Adaptive Signal Processing & Control
A well-understood special case of nonlinear signal processing is found in adaptive signal processing and control. In its classical setting, a parameterized linear system is used to represent a weakly nonlinear system around an operating point where the optimal parameterization is learnt from the observation of the system input and a desired system output using on-line parameter adaptation algorithms. This setting can be generalized to include parameterized nonlinear systems and to various learning architectures such as cascade system compensation in predistortion or equalization scenarios and parallel system compensation in echo cancellation.
The adaption algorithms need to be able to handle real-world problems with often limited information from the observed signals, as is the case for blind adaptation algorithms and other underdetermined signal processing problems such as singlechannel source separation. Furthermore, they need to achieve fast and accurate learning outcomes where the class of Recursive Prediction Error methods has recently been generalized to the nonlinear predistortion case. Finally, computational complexity and architecture often play a crucial role, e.g., when distributing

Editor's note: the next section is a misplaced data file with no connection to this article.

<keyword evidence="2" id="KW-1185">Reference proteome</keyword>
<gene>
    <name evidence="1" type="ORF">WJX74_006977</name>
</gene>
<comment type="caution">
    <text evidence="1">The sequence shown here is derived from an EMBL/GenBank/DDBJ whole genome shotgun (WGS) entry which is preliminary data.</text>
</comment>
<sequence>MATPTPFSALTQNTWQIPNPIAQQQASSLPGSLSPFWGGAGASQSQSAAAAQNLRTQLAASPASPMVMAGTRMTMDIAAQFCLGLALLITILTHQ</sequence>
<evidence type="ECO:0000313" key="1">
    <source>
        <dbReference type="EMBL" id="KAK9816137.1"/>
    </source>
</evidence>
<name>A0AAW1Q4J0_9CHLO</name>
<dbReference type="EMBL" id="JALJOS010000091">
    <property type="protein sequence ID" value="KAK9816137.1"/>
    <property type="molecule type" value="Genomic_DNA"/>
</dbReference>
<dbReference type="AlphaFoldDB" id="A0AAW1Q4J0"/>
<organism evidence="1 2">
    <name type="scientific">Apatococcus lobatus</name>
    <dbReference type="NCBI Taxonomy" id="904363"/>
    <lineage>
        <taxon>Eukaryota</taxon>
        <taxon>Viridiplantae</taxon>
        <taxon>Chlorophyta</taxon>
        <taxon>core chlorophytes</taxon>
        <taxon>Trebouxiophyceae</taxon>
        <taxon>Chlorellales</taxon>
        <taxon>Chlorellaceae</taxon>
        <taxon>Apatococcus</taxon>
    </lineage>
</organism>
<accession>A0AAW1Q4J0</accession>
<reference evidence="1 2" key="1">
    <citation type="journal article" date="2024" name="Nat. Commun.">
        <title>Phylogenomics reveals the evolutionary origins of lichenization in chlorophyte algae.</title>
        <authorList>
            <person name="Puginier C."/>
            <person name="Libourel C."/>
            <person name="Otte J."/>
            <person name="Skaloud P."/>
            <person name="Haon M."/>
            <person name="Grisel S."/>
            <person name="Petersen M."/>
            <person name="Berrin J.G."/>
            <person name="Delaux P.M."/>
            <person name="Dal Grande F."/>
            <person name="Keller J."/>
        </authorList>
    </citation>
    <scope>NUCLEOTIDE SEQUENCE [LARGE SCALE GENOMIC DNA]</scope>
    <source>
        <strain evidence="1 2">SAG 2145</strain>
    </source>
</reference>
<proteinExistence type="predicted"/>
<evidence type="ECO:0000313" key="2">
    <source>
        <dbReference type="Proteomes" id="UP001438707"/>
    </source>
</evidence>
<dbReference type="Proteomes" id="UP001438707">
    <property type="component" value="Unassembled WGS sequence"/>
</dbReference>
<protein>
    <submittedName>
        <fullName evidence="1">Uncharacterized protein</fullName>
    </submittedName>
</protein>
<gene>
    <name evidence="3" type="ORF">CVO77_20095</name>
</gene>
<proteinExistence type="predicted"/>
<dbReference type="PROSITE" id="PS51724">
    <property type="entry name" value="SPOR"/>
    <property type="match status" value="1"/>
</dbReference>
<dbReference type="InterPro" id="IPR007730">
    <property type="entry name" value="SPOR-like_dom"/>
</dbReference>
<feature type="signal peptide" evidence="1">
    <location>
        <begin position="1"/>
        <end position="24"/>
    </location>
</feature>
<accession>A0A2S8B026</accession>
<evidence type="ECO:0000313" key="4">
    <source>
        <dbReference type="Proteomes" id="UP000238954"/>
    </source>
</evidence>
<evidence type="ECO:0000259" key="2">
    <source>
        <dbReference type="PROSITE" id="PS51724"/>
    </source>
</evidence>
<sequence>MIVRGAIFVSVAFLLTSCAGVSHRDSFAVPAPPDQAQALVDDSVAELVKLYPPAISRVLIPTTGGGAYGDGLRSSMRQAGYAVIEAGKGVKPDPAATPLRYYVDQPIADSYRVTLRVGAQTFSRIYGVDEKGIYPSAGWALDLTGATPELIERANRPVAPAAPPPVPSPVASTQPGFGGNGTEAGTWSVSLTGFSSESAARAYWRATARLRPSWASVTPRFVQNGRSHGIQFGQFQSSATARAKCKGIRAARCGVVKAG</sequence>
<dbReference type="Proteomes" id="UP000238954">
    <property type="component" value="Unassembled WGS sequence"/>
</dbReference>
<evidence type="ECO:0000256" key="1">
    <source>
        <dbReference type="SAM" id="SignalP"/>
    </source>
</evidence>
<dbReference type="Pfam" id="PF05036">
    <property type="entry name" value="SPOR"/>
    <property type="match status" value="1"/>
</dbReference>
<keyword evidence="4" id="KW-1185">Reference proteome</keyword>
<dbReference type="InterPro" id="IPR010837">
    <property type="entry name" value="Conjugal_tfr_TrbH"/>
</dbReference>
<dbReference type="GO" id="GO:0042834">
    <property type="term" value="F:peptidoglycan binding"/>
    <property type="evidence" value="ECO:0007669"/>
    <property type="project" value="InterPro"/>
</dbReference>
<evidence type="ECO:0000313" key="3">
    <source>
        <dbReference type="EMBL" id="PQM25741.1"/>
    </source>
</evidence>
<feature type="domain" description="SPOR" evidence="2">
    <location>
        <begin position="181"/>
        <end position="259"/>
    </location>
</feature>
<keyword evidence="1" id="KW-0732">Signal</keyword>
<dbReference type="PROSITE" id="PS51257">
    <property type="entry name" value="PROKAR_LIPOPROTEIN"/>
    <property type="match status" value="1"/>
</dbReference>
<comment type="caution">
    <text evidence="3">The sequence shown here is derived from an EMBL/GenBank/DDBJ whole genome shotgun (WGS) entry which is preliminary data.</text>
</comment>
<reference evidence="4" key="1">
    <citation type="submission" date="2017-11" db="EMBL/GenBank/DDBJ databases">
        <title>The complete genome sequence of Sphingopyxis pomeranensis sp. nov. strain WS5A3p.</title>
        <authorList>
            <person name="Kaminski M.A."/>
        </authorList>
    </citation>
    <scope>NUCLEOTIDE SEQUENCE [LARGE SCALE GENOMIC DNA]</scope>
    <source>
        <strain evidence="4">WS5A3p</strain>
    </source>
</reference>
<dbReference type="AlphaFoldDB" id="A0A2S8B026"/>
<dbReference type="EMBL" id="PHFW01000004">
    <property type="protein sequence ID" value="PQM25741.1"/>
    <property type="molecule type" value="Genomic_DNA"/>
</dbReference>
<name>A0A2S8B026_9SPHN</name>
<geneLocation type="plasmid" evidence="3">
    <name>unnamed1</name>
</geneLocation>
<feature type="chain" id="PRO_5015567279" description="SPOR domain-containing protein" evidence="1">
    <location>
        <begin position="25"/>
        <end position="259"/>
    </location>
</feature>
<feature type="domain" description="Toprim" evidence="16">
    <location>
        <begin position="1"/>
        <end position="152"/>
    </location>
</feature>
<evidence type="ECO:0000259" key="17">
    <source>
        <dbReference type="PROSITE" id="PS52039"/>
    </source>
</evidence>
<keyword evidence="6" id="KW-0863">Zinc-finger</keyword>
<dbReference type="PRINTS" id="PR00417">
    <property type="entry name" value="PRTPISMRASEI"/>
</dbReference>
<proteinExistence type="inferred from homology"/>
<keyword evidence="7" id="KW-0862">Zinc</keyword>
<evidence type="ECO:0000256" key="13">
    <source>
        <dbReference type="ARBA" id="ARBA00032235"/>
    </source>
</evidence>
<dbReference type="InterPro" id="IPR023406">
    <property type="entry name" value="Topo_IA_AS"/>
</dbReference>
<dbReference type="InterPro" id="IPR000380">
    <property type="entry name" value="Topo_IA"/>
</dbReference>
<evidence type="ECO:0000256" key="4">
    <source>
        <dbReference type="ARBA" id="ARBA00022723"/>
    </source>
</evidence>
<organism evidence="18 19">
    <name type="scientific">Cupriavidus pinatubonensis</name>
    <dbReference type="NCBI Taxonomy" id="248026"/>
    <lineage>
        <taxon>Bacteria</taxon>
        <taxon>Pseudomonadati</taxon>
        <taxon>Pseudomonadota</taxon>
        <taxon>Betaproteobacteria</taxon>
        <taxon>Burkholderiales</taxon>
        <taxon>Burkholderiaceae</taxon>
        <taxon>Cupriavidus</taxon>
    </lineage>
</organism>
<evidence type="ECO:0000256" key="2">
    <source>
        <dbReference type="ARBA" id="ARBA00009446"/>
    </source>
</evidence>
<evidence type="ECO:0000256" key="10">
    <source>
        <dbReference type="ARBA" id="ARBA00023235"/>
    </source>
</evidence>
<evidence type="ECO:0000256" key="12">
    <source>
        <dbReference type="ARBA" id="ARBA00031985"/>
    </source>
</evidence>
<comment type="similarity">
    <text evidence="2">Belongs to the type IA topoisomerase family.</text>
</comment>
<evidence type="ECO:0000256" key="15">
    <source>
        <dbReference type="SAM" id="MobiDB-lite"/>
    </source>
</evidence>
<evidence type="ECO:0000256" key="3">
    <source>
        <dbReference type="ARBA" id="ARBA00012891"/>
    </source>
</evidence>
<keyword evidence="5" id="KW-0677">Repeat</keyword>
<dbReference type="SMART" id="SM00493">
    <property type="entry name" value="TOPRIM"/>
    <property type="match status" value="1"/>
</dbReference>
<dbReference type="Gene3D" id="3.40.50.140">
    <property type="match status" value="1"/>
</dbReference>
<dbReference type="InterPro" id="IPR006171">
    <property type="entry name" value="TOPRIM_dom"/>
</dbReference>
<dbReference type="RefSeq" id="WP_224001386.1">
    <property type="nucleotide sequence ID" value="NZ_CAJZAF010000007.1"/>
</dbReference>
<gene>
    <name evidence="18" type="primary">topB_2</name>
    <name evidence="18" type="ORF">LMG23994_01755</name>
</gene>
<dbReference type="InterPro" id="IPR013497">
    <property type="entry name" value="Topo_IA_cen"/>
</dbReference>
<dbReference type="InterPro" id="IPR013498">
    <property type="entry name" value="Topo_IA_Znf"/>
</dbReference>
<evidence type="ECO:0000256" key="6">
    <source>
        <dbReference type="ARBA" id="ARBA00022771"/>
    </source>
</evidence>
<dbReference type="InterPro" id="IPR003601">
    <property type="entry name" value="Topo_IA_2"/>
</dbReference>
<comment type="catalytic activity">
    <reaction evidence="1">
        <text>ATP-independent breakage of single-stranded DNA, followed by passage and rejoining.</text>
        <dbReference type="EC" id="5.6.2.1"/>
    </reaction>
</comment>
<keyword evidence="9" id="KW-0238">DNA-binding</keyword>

the learning algorithm over sensor networks where the sensor nodes may play the triple role of sensing/communicating physical data, of forming the substrate for nonlinear models based on reservoir computing, and of implementing the model adaptation algorithm.